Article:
Of that 8 percent, about 1.5 percent had a BAC higher than 0.08 (the legal limit in all states).

This 8 percent is down 80 percent from 1973, and down 30 percent from 2007.

 

In totally opposite findings, the same survey found that a full 20 percent of those who were driving after dark on a weekend, tested positive for drugs—a number which is up 16.3 percent from 2007.

The number of weekend, nighttime drivers who tested positive for marijuana increased by 50 percent from 2007 to 2014, with about 12.6 percent of these drivers testing positive for the drug.

At least 15 percent of these drivers had at least one illegal drug in their system.

NHTSA Survey Seeks to Determine How Alcohol and Drugs Impact Auto Crashes

An NHTSA survey conducted in Virginia Beach over a 20-month period sought to establish how both drug and alcohol use may impact auto crashes. In this particular study, marijuana was the only drug which showed up in the participants of the study, and the study found that while marijuana users were 25 percent more likely to be involved in a car collision, drivers with an alcohol level of 0.08 percent were 4 times more likely to crash. Of the 3,000 drivers who were involved in a car collision, 66 percent of those crashes resulted only in property damage, 1 percent involved a fatality, and 33 percent involved one or more injuries.

Once Again, Young Males Statistically More Likely to Crash—and to Use Marijuana

There is a caveat in this study regarding marijuana use—the 25 percent increase in risk of having an auto collision for those using marijuana was only seen in one group—young males. Since that group is already statistically more likely to have an auto collision, the results may not be all that significant. Further, this study did not control for amount of marijuana, the potency of the drug, the driver’s prior experiences with marijuana and individually different responses to the drug.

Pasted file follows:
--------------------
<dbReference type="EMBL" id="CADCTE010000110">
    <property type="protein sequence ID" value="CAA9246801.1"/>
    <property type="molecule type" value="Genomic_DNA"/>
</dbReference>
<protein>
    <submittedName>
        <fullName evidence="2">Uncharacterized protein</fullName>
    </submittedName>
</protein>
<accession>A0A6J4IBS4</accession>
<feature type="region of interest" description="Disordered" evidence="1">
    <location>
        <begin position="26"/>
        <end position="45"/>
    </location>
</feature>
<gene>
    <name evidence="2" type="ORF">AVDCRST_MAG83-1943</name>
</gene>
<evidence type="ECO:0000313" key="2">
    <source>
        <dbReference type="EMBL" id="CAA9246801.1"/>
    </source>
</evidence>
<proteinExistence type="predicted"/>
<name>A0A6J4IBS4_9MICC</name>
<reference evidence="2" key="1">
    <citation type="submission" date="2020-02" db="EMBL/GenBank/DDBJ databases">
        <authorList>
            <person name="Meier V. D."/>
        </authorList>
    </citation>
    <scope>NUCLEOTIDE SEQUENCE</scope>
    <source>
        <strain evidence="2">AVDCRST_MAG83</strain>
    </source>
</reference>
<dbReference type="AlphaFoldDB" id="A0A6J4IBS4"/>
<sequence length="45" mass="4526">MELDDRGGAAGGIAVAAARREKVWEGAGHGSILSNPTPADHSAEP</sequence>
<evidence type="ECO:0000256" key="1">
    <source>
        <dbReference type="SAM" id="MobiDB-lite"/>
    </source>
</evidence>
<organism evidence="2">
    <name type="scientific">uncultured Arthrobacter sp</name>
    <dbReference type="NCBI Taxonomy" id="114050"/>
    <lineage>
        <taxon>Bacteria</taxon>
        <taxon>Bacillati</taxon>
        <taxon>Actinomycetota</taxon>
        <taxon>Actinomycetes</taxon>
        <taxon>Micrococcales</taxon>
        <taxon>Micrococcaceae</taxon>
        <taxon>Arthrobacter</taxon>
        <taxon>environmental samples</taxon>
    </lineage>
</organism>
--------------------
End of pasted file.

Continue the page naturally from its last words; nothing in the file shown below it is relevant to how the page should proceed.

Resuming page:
Police Departments Increase Training for Officers to Detect Presence of Drugs

Many police departments have substantially increased training for their officers to enable them to detect the presence of drugs, other than alcohol when questioning impaired drivers. For marijuana, at one time, the presence of the drug was easily detectable by smell, however there are many cannabis products on the market now which do not depend on smoking the drug, therefore there is no smell. Drug Recognition Experts—police officers trained to recognize drug use among drivers—are more and more often charging drivers with driving under the influence if there are any drugs at all found in the vehicle.

Contact Our Jackson Car Accident Lawyers

If you are involved in a car accident with a drunk driver in Jackson, Hattiesburg, Meridian, or anywhere in the State of Mississippi, the best thing you can do is to contact an experienced Mississippi car accident attorney who will protect your rights and assist you in receiving a fair settlement for your injuries.

 At Coxwell & Associates, PLLC, our attorneys believe in fighting aggressively for injured Mississippi car accident victims – to ensure that they receive the money they need to fully recover. We can help you obtain the money you need to fully recover. Contact Coxwell & Associates today at 1-601-948-1600 or 1-877-231-1600.

Disclaimer: This blog is intended as general information purposes only, and is not a substitute for legal advice. Anyone with a legal problem should consult a lawyer immediately.